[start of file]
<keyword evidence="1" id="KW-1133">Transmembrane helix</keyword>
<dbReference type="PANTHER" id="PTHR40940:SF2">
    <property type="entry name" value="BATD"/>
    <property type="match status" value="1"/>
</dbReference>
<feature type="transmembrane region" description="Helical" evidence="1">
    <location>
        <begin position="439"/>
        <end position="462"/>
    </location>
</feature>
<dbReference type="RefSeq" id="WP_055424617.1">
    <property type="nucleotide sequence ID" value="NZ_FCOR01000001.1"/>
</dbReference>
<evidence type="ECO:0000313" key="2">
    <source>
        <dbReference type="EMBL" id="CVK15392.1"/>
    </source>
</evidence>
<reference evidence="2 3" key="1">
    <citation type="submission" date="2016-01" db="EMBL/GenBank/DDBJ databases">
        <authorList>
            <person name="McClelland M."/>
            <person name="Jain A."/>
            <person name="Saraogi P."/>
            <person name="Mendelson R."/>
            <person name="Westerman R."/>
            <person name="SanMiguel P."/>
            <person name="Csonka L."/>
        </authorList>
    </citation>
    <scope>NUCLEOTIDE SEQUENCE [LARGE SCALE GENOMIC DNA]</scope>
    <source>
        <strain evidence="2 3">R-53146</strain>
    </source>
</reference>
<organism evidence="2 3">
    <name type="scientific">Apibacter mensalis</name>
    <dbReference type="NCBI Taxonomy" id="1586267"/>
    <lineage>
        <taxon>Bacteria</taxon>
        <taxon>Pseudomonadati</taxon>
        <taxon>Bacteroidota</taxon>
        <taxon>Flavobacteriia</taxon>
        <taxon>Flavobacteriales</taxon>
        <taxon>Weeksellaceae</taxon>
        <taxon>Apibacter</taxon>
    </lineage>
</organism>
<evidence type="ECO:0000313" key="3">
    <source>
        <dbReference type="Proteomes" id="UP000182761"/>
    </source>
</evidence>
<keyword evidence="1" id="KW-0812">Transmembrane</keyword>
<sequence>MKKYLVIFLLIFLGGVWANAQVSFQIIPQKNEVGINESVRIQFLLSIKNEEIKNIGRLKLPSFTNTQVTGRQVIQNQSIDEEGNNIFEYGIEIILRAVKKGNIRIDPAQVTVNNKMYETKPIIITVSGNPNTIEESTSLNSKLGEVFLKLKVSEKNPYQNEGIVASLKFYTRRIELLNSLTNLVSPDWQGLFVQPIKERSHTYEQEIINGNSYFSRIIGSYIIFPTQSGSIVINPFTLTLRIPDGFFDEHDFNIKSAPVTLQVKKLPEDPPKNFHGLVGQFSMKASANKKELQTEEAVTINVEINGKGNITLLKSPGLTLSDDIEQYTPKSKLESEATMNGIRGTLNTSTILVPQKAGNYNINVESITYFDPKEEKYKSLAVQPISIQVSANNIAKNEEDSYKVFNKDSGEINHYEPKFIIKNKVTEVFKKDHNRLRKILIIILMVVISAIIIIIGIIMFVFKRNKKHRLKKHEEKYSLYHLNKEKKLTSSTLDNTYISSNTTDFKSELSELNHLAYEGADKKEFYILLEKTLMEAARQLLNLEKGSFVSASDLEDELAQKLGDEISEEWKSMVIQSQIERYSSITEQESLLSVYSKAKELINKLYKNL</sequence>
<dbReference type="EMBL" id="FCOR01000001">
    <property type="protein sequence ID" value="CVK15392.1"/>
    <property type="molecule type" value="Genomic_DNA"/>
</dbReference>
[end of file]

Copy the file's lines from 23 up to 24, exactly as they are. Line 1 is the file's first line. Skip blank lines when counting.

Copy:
            <person name="McClelland M."/>
            <person name="Jain A."/>